Amongst the laundry list of contentious dishes here in the states, the war over cheesesteaks is certainly grounds for a verbal fist fight.  With a slew of options up and down Atlanta’s countryside, residents of the 404 have no problem finding a cheesesteak seemingly custom built to their personal specifications.  For the purpose of this here write up, I’m going to compare cheesesteaks from one of Atlanta’s long established ‘steakraunts’ to that of a relative newbie.

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No. 246 Restaurant Review – Decatur, GA [First Impressions]

Posted by Foodie Buddha on August 26, 2011

no. 246 at night

“Luck is the residue of opportunity and design. – Branch Rickey”

If it isn’t already, No. 246 (say it like it’s an area code) seems poised to be the next “it restaurant” in Atlanta and Decatur.  While co-owner and executive chef Drew Belline mans the kitchen and his partner Ford Fry does the business stuff, Atlantans are filling this loudspeaker enclosure of an Italian restaurant like it’s nobody’s business.  Quite the shock if you ask me.  After all, I’ve waited well over two-months to recap my early day visits and we all know Atlanta hangs on my every word.

Just past two full trips, I will go so far as to say that of all the sub-six-month-old restaurants in and around the city, perhaps No. 246 is the one we should be most invested in.  As of today (August 26th, 2011), No. 246 is another small step forward for Atlanta and its love child city of Decatur.  This is not to say that 246 is without its problems (god knows there are some glaring ones); but, the list of places that do not suck has grown just a smidge longer.

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Cibo e Beve Restaurant Review – Sandy Springs, Atlanta, GA [First Impressions] 2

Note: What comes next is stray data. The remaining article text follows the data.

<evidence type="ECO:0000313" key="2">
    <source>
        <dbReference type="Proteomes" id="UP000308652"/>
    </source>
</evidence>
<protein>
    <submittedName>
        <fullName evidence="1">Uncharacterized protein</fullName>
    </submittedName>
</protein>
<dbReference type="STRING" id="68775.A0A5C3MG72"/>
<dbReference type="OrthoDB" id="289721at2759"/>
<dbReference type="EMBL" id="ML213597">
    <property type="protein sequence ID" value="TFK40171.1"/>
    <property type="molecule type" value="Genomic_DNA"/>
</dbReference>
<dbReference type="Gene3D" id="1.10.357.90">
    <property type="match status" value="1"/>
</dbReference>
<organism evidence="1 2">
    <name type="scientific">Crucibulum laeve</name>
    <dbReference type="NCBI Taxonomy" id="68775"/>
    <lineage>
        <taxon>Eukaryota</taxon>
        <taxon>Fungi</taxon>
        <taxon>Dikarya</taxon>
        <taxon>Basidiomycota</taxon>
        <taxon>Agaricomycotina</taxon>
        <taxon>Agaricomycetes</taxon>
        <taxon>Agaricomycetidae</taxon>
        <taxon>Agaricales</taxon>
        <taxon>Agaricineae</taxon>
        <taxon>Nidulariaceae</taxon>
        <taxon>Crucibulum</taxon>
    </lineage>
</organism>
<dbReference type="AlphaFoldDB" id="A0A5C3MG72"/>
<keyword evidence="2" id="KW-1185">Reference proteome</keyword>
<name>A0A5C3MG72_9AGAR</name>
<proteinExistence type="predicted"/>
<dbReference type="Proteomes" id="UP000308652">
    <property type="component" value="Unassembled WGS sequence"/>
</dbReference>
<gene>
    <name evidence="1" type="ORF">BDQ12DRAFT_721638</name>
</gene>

Posted by Foodie Buddha on August 24, 2011

chicken pizza at cibo e beve

Hot on the heels of Double Zero, Cibo e Beve has landed in Sandy Springs.  Yet another take on Italian food, Cibo and D0 give Sandy Springs not one, but two Italian restaurants attempting to appeal to the more food conscious and palate sensitive diner.

The restaurant is headed by executive chef Linda Harrell and comes branded by the Benton’s bacon of design studios, one Ai3.  For Harrell’s part, things seem a little rough around the edges at the start.  But with promises of grandeur and a few other factors going for it, Cibo seems worthy of at least a mention.  As most of what’s out there on this place is regurgitated “wannabe media” dinner PR information attached to pictures of food, we may as well talk about what’s what.

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WestSide Pie Restaurant Review – Westside, Atlanta, GA [First Impressions]

Posted by Foodie Buddha on July 27, 2011

the sign at westside pie

I checked out the very new Westside Pie pizzeria last week and needless to say, I wasn’t running home to write them up.  Owned and operated by part of the team that brought you SLICE, that two-headed Downtown pizza chain, you’ll find Westside Pie at the foot of the Apex Midtown apartments on the outskirts of Westside (sometimes called West Midtown).

I don’t know much about owner/operator Karen Smiley other than she hails from Savannah and has something to do with the aforementioned SLICE.  There seems to be more to the ownership arrangement, but even so, Smiley is the one who is front and center.

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The Most Annoying Restaurant Review Ever 21

Posted by Foodie Buddha on July 20, 2011

inspired and thus restricted by CHOW, apologies on tense shifts

torrisi italian specialties